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Your Mental State Could Be For Sale
A chance referral prompts a look at mental health privacy online. And it's not good.
I had one of those naked nightmares a few nights ago.
In it, I stand on a brightly lit stage and past the glare I can make out a crowd filling a very large stadium. I see the white of lab coats, the glint of stethoscopes. Some very serious looking business-clad types. Everyone has clipboards, notebooks, laptops.
Corporate logos festoon the wall at the edge of the stadium. Kaiser, Amazon, CBS. United Healthcare, Eli Lilly, Merck, Meta. Google, Media.net, PropellerAds, Mayo Clinic, Twitter, Best Buy, CVS, IBM, Teladoc, AdBlades, Microsoft, Yahoo, Infolinks, MetLife. There are banners from DHS, NIMH, FBI. DMV, Social Security Administration. The hubbub is mostly unintelligible but from seats nearby I hear disjointed fragments like “impressions” “ROI” “dwell time” “demographic reach” “lunch at our place” and “market share.”
The microphone at my face switches on and after a brief howl of feedback, I speak.
“Sometimes I feel really sad and hopeless; I look at the bottles in my medicine chest and think ‘what if?’ My friends say I’m too weird now. I smoke too much pot. I even thought I should get my baby brother stoned. I want sex all the time, but my fantasies scare me. My grandfather’s handyman abused me. Voices in my head keep telling me to wrap my parents up in electrical conduit and leave them in the desert.”
Laptop keys click, heads nod, conversations are whispered, urgent phone calls are made. I hear “Yes, we’ll dispatch behavioral set ‘c’ to TikTok and I have a call in to Lilly for the latest.” “How about a dubaltamil with hydropzonine supplement recommendation buy?” “The guys from Meta have a profile we can use for this.” “Reduce purchase effectivity capacity by 25% on this one.” “Yes, FBI is checking records now.”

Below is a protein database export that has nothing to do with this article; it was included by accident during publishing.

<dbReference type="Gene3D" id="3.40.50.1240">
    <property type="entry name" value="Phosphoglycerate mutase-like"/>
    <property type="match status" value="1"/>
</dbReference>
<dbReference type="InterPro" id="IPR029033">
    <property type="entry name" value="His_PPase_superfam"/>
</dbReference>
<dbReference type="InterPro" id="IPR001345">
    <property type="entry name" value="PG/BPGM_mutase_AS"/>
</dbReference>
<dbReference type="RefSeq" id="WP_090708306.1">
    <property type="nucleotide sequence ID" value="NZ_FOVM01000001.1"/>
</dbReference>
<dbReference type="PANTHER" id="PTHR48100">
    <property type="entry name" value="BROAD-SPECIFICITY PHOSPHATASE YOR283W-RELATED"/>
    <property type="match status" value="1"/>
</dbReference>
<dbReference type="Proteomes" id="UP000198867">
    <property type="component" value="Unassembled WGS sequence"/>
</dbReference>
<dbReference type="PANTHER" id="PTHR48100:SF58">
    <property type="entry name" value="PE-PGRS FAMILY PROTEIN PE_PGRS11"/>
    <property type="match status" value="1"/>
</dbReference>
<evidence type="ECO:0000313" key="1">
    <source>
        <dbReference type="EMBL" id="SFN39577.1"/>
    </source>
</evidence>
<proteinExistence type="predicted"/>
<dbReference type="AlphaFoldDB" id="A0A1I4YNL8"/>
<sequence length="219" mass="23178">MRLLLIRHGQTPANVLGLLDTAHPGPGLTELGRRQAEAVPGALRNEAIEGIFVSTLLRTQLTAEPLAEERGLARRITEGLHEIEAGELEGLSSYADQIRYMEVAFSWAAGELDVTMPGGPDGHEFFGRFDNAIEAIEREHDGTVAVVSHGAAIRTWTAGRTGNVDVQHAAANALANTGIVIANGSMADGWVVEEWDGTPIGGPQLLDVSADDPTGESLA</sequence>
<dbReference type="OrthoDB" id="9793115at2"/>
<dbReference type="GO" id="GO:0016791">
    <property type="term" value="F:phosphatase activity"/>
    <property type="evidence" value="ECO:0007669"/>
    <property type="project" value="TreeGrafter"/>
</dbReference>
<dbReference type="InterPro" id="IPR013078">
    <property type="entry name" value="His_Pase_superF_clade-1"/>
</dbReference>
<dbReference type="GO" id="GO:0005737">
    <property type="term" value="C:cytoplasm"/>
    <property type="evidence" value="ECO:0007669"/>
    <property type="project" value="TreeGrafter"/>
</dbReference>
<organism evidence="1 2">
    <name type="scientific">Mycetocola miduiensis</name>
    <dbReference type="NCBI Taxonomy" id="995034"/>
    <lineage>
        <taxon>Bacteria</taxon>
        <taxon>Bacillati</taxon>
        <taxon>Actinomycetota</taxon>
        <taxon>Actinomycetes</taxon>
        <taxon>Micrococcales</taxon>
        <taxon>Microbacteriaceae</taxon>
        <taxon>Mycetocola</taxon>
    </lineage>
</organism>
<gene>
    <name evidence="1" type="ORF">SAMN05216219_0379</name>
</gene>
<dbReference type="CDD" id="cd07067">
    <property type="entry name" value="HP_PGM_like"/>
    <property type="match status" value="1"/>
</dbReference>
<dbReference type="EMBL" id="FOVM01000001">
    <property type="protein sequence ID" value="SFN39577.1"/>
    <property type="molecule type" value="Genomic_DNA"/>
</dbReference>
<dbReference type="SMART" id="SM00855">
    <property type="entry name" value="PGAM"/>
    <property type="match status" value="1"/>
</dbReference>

In this fantasy world, I reveal my deepest darkest inner thoughts and feelings to this crowd from the commerce-advertising-medical-government complex who then set about analyzing and dissecting me to send me “more relevant advertising” and, much more disconcerting, adjust my social score. And maybe worse.
Except this is not a fantasy.
If you use one of the now-ubiquitous apps for online mental health therapy or for connecting to a live therapist, you’re at risk of revealing your mental health status to this nameless, faceless army. If you wouldn’t stand up in front of them and disclose the most painful and scary parts of yourself you need help with, then think twice about signing up with one of these apps.
Mental health treatment can be dispensed without the inconvenient physical presence required for orifice insertions, fluid collection, and other doctor’s office delights. It’s not necessary to physically sit in a leather chair staring across a desk at the person with the notepad compassionately murmuring “yes, please go on.” So, delivering psychological services virtually instead of in person took hold during the pandemic and is here to stay. But beware.
People will pay and pay and pay for treating an endless array of disorders limited only by the human mind’s capacity for creating its own angst and despair. Online psychological services require only a Zoom-like account and some practitioners who can be located anywhere, available to be deployed on a chat at any time. Even better, an “AI” chatbot is cheap and always on. This all means there is a ton of money to be made in the business of “appifying” behavioral health.
Cue corporations, hedge funds, and millennial app devs.
I went to my real-life medical group to ask about therapy and their response was: “we are overtaxed [meaning ‘we don’t make enough money in the behavioral health department, so we have no staff’] – so we’ll make a referral and they’ll get in touch.”